Authors previously have described anatomic structures commonly seen through the modified Stoppa approach; however, no study has formally quantified the areas and amount of visual bony exposure that is obtained. This information is important for proper preoperative planning of acetabulum fractures with regard to fracture reduction and fixation. The aim of this study was to quantify and describe the extent of bony pelvis exposed while identifying the limits of exposure from osseous landmarks within the dissection of the modified Stoppa approach.
Ten modified Stoppa approaches were performed on cadavers. Specific anatomic landmarks were identified, and the far boundaries of the exposed osseous structures from the surgeon's perspective were marked on each cadaver. All soft tissues were then stripped, and calibrated digital images of the demarcated area of exposure were taken and total viewable osseous surface area was calculated. Additionally, the boundaries of exposure based on various anatomic landmarks were determined.
All neurovascular structures at potential risk (external iliac, obturator, corona mortis, and superior gluteal) were identified in each exposure. The entire pelvic brim from the pubic symphysis to beyond the sacroiliac joint was visualized in all exposures, with an average ± SD of 10 ± 5 mm of anterior sacrum exposed. On average, visualization above the pelvic brim was possible 15 ± 5 mm anteriorly over the acetabular roof and 19 ± 5 mm posteriorly above the greater sciatic notch. The viewable area included 51 ± 5 mm below the pelvic brim along the quadrilateral surface, with 41 ± 5 mm of the obturator foramen depth and 29 ± 9 mm of the greater sciatic notch seen on average. Approximately 32% ± 4% of the total surface area of the inner pelvis was able to be visualized, which included 79% ± 5% of the inner true pelvis below the brim and 80% ± 6% of the quadrilateral surface.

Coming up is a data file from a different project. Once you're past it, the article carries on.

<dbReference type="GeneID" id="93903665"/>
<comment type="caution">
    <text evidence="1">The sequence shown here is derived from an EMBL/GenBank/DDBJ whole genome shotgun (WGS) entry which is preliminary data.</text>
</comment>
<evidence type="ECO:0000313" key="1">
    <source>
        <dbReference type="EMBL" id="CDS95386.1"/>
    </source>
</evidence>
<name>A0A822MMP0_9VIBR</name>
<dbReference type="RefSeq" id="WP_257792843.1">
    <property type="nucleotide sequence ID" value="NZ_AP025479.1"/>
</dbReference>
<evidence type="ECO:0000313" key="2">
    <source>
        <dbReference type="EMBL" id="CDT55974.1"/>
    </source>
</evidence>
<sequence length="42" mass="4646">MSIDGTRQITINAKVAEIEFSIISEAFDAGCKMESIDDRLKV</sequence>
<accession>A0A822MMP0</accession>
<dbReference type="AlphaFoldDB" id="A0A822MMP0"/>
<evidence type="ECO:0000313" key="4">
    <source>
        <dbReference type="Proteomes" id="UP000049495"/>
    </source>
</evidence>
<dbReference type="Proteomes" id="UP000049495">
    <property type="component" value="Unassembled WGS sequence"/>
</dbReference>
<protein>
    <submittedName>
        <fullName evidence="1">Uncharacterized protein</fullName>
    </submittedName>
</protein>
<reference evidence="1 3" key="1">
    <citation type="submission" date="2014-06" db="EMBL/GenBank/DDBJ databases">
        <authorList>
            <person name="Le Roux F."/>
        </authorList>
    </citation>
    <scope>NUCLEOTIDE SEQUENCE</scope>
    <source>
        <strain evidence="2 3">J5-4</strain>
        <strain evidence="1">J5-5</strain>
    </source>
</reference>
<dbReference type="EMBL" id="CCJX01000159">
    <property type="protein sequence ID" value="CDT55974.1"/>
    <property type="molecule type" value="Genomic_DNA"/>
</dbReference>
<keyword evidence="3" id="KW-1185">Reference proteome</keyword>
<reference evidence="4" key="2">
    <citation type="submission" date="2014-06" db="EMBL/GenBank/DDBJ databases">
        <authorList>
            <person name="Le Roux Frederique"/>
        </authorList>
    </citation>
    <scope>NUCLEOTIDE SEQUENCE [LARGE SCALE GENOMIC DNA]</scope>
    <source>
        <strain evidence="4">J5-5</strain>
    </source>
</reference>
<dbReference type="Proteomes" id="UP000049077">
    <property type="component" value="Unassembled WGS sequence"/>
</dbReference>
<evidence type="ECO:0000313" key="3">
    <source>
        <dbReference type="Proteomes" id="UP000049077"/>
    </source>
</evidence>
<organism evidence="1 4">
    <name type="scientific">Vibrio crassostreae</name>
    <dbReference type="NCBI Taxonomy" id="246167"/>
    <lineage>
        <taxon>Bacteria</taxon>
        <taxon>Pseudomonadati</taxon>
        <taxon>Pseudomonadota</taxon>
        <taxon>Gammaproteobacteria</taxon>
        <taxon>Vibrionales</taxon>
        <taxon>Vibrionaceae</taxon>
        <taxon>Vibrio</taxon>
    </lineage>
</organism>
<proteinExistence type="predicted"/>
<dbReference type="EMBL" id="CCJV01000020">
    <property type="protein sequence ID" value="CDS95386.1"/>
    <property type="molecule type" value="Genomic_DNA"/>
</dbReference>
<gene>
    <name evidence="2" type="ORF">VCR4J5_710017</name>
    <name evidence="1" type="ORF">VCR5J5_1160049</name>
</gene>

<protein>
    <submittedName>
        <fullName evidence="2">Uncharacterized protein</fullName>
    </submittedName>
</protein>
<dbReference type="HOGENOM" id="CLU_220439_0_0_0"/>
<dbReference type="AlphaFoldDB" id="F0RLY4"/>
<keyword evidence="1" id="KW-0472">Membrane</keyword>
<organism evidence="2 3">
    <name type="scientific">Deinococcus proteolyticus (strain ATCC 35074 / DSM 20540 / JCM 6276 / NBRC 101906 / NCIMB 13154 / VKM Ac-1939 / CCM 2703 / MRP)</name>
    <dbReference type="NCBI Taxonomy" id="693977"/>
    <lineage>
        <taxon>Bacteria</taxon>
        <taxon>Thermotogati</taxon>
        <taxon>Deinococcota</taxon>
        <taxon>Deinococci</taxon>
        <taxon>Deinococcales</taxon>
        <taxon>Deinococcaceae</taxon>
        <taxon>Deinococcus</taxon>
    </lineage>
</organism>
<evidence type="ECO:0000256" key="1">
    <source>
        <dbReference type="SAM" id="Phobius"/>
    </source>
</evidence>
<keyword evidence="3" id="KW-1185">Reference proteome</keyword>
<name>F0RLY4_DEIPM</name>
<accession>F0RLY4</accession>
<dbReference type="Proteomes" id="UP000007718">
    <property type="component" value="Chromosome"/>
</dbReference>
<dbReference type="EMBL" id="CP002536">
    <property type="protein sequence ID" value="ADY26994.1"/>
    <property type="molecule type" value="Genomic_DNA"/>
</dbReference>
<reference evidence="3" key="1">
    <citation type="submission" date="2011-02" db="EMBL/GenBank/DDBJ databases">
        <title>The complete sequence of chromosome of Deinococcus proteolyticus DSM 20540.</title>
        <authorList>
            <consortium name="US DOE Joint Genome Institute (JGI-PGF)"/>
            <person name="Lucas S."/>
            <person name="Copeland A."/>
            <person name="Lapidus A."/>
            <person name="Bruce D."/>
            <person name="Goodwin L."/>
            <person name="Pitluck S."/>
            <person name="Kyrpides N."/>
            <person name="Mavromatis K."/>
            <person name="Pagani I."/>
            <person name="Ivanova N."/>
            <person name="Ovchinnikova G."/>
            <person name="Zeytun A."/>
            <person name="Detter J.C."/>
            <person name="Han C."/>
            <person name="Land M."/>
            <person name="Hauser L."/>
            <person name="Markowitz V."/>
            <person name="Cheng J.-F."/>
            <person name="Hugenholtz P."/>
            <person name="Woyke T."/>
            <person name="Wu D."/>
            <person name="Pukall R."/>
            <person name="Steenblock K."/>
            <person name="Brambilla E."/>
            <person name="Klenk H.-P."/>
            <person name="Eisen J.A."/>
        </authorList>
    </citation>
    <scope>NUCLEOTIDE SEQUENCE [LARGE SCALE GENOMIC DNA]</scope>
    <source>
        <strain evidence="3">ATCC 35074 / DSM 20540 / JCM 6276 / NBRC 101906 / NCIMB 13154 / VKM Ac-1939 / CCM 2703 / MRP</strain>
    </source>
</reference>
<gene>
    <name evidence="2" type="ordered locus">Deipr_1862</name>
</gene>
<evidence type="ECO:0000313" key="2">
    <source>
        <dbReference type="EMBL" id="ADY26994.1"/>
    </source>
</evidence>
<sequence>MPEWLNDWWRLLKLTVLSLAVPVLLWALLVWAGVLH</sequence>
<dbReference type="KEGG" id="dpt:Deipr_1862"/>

The modified Stoppa approach allows for exposure of most (79%) of the inner true bony pelvis including the entire pelvic brim and 80% of the quadrilateral surface. On average, visualization is possible 2 cm above the pelvic brim and 5 cm below the pelvic brim along the quadrilateral surface, providing adequate anterior exposure for clamp and implant placement.